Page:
Of course, a great chronograph needn’t be mechanical. To wit: Seiko’s excellent Speedtimer is a quartz-powered star. In fact, its quartz V192 movement is solar-powered, and features an incredible 6-month power reserve once fully charged. With multiple dial and bezel colors to choose from, plus superb proportions and a matching stainless steel bracelet, the Speedtimer is the perfect, affordable entry into the chronograph world. Best of all? They can often be had on Amazon for around $500 — which is quite the value proposition, if you ask us. 
Seiko Speedtimer Chronograph
Another vintage-inspired reissue, this handsome tool watch uses an uncommon Seiko automatic chronograph movement that manages to include a column wheel and vertical clutch — making for super-smooth chronograph operation — in a timepiece costing less than $2,000. Its contemporary-feeling 39mm case, sapphire crystal, and automatic operation will be appreciated by modern wearers, while its throwback aesthetics and breathable “rally” strap will please vintage watch enthusiasts. For this kind of money, there simply isn’t much competition from other medium-sized brands.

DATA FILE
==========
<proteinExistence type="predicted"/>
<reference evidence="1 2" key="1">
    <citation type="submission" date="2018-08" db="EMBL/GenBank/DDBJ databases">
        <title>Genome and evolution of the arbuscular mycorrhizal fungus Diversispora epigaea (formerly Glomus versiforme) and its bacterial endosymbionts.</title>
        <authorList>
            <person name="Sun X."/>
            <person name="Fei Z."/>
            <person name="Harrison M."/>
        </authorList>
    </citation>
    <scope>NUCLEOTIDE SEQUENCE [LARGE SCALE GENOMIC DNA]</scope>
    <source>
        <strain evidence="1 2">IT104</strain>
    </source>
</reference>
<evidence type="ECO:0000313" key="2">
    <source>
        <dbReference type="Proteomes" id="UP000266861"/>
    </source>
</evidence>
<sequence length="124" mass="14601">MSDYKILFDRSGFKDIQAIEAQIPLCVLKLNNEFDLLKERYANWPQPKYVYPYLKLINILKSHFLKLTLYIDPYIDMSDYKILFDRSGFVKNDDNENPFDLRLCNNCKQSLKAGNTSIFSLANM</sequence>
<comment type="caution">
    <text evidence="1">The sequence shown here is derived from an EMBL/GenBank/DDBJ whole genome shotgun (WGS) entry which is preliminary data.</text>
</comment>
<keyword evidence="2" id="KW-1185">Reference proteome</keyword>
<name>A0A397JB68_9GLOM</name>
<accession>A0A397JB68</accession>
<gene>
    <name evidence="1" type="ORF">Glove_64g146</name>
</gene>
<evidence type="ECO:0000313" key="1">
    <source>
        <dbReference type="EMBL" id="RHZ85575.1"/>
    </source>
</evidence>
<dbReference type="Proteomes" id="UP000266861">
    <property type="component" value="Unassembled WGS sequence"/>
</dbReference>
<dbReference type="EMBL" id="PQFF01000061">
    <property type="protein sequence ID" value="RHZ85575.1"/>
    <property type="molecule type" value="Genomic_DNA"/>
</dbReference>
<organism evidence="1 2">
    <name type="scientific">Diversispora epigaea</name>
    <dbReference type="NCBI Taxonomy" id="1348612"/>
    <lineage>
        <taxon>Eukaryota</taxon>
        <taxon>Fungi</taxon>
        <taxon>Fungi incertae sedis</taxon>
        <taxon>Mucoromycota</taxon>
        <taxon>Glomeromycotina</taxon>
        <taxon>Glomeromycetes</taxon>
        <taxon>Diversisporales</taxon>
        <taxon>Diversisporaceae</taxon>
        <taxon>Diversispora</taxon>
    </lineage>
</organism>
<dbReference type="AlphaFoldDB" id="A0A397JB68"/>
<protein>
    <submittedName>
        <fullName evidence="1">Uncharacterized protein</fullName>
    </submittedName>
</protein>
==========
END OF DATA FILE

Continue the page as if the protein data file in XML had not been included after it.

Yema Speedgraf 
Styled after a watch issued to RAF pilots in the 1970s, the Khaki Aviation Pioneer Mechanical Chrono is such a spot-on recreation, you’d be hard-pressed to tell the original from the current iteration. Well sized at 40mm and featuring vintage-colored lume, it looks like a museum-grade piece of vintage militaria — but the hand-wound Hamilton Calibre H-51-Si beating away inside makes use of a silicon balance spring and features an impressive 60-hour power reserve. Strap this baby on — and add a good scarf — and you’ll be ready to take to the skies!
Hamilton Khaki Aviation Pioneer Mechanical Chrono
If you’re not deep into vintage chronographs, you might never have heard of the Universal Genève Uni-Compax. A gorgeous watch made in the 1960s, the Uni-Compax is rare, with good examples selling in excess of $25,000. Thankfully, noted watch world veteran William Massena revived the design in the form of his contemporary Uni-Racer. Available in multiple colors — including classic “panda” and “reverse-panda” designs — this handwound, Swiss-made beauty is a sleeper hit, and well worth the price of admission.
Massena LAB Uni-Racer
If you dig the Daytona aesthetic but don’t want to wait years for a watch allocation — or spend nearly 15 Gs — then you should check out the Tudor Black Bay Chrono. A fantastic design in its own right, this chunky tool watch looks handsome in all its different configurations, from two-tone, to panda, to reverse-panda, and from bracelet to “Bund” strap to fabric strap. Powered by an in-house Tudor movement and waterproof to 200m, this is a serious adventurer’s watch that’s ready to take on the world, and it’s so well built that your grandkid will be wearing it one day.